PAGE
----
CHAPTER TEN
JUDGING AND WILLING

THE most satisfactory analysis of intensional sentences so far put forward is the theory of judgement presented by Geach in his book Mental Acts. The theory is based on the analogy between judging and saying. Geach presents it in two stages: in section 14 he presents a revised version of Russell's theory of judgement; in section 18 he offers an analysis of the act of judgement in terms of oratio recta; and in section 22 he welds these two accounts into a single theory.

The theory of section 14 makes use of two technical devices. The first is an undefined non-extensional operator "Z", which operates upon a predicate to form out of it a new predicate of the same polyadicity. The second is the notion of 'an Idea' which Geach defines as the exercise of a concept in judgement. (Geach uses the word "concept" in such a way that it is a sufficient, though not a necessary, condition of a man's having a concept of so-and-so that he should have mastered the intelligent use of the word for so-and-so in some language. Op. cit.,12-15). The theory put forward with the aid of these devices is that a judgement to the effect that things stand in an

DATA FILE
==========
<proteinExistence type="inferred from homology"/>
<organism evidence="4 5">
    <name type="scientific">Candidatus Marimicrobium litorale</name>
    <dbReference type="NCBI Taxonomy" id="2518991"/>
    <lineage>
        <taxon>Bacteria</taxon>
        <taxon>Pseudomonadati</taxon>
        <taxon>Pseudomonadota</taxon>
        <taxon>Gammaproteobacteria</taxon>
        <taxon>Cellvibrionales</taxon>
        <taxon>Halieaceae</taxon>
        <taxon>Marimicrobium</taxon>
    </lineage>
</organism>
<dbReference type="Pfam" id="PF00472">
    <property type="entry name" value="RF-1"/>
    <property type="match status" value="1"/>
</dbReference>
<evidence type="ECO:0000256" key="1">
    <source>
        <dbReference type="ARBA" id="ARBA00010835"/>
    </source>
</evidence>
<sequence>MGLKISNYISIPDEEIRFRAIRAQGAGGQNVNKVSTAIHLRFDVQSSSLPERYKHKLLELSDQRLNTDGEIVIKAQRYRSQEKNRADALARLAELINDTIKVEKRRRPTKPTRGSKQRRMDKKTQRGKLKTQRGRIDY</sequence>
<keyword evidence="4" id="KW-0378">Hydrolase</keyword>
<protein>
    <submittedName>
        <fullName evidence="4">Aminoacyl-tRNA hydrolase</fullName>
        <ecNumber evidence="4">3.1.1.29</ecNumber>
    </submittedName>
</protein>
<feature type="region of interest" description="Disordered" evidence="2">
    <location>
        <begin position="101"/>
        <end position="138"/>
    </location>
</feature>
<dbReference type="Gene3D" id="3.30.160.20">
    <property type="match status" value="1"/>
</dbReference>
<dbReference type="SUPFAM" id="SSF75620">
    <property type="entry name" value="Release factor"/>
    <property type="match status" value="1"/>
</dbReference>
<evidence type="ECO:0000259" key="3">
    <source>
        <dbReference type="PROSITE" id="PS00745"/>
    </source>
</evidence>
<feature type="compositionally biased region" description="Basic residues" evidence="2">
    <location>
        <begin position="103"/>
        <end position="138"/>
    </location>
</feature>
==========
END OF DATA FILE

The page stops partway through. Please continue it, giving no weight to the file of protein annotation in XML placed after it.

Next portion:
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Action, Emotion and Will
Table of contents

Table of contents

  • Title Page iii
  • Contents v
  • Preface vii
  • Chapter One The Passions of the Soul 1
  • Chapter Two The Experimental Examination Of the Emotions 29
  • Chapter Three Feelings 52
  • Chapter Four Motives 76
  • Chapter Five Desire 100
  • Chapter Six Pleasure 127
  • Chapter Seven Actions and Relations 151
  • Chapter Eight States, Performances, Activities 171
  • Chapter Nine Objects 187
  • Chapter Ten Judging and Willing 203
  • Chapter Eleven Sketch of a Theory of Volition 212
  • Bibliography 240
  • Index 243
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